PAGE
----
M. Kubitz

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Induction of broadly neutralizing antibodies (bnAbs) is a major HIV vaccine goal. Germline-targeting immunogens aim to initiate bnAb induction by activating bnAb germline precursor B cells. Critical unmet challenges are to determine whether bnAb precursor naïve B cells bind germline-targeting immunogens and occur at sufficient frequency in humans for(More)
An optimal HIV vaccine should induce broadly neutralizing antibodies (bnAbs) that neutralize diverse viral strains and subtypes. However, potent bnAbs develop in only a small fraction of HIV-infected individuals, all contain rare features such as extensive mutation, insertions, deletions, and/or long complementarity-determining regions, and some are(More)
Autoreactive B lymphocytes first encountering self-antigens in peripheral tissues are normally regulated by induction of anergy or apoptosis. According to the "two-signal" model, antigen recognition alone should render B cells tolerant unless T cell help or inflammatory signals such as lipopolysaccharide are provided. However, no such signals seem necessary(More)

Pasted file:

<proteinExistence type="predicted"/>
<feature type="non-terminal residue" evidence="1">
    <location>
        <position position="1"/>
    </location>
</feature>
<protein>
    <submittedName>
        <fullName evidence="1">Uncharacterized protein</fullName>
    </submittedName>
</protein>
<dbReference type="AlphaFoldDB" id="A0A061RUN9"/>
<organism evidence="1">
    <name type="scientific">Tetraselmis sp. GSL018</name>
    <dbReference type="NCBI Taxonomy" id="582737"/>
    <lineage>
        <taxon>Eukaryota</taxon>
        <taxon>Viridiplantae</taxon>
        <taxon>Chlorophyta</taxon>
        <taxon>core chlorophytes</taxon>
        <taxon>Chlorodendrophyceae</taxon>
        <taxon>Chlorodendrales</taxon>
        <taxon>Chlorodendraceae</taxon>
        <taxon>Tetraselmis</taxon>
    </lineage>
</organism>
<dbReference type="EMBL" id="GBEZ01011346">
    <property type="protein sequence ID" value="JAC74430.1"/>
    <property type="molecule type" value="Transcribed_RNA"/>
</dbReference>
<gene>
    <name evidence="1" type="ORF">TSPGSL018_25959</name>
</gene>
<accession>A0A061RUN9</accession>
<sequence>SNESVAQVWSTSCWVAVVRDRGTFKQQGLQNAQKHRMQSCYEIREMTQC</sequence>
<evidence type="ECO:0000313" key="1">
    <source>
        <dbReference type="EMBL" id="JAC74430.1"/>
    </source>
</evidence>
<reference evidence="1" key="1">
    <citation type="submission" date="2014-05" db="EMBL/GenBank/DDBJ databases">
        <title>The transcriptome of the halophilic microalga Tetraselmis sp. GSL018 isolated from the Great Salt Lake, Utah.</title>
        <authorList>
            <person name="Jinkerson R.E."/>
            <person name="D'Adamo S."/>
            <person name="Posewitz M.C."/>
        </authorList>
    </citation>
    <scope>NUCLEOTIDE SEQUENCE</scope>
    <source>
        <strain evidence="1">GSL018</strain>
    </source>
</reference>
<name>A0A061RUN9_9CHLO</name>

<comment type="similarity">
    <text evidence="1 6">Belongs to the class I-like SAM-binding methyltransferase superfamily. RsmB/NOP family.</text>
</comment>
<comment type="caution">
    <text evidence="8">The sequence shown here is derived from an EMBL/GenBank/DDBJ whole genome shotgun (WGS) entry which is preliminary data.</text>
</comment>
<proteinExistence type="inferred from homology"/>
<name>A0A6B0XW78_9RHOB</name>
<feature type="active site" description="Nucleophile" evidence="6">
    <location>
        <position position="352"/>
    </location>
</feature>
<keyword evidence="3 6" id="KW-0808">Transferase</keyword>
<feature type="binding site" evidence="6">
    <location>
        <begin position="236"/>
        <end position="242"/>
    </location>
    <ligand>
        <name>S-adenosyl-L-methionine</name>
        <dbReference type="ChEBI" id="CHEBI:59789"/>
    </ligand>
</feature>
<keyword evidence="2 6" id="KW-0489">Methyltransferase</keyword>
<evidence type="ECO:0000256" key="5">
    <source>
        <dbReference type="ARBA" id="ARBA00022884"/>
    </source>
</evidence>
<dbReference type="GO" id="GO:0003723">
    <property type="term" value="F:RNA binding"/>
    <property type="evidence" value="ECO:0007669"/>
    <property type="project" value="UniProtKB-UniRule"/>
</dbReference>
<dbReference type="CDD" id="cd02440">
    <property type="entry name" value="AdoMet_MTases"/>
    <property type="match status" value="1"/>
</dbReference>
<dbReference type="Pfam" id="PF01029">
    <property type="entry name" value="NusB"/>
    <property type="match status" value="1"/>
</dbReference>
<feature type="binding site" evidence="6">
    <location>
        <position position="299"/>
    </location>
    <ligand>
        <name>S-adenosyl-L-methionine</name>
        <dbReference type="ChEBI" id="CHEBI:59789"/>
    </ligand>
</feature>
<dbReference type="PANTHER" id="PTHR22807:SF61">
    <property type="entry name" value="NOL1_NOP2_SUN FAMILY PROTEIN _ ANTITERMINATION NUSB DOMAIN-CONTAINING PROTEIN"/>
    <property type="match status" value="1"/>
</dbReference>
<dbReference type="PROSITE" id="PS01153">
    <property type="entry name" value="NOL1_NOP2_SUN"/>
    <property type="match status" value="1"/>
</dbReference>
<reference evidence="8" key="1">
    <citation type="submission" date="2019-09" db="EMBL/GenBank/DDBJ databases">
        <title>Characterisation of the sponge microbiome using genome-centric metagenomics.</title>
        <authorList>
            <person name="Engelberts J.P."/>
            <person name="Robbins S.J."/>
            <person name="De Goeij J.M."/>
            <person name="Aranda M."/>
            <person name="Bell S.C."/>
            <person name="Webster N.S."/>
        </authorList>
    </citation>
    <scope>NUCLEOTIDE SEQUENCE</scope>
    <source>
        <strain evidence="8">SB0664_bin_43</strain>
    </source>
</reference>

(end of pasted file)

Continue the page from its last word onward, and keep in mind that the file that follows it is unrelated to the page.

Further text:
A vaccine that elicits broadly neutralizing antibodies (bNAbs) against HIV-1 is likely to be protective, but this has not been achieved. To explore immunization regimens that might elicit bNAbs, we produced and immunized mice expressing the predicted germline PGT121, a bNAb specific for the V3-loop and surrounding glycans on the HIV-1 spike. Priming with an(More)
Broadly neutralizing antibodies (bnAbs) against the N332 supersite of the HIV envelope (Env) trimer are the most common bnAbs induced during infection, making them promising leads for vaccine design. Wild-type Env glycoproteins lack detectable affinity for supersite-bnAb germline precursors and are therefore unsuitable immunogens to prime supersite-bnAb(More)
Copyright: © 2016 Jardine et al. This is an open access article distributed under the terms of the Creative Commons Attribution License, which permits unrestricted use, distribution, and reproduction in any medium, provided the original author and source are credited.
A major obstacle to a broadly neutralizing antibody (bnAb)-based HIV vaccine is the activation of appropriate B cell precursors. Germline-targeting immunogens must be capable of priming rare bnAb precursors in the physiological setting. We tested the ability of the VRC01-class bnAb germline-targeting immunogen eOD-GT8 60mer (60-subunit self-assembling(More)
Induction of broadly neutralizing antibodies (bnAbs) is a primary goal of HIV vaccine development. VRC01-class bnAbs are important vaccine leads because their precursor B cells targeted by an engineered priming immunogen are relatively common among humans. This priming immunogen has demonstrated the ability to initiate a bnAb response in animal models, but(More)
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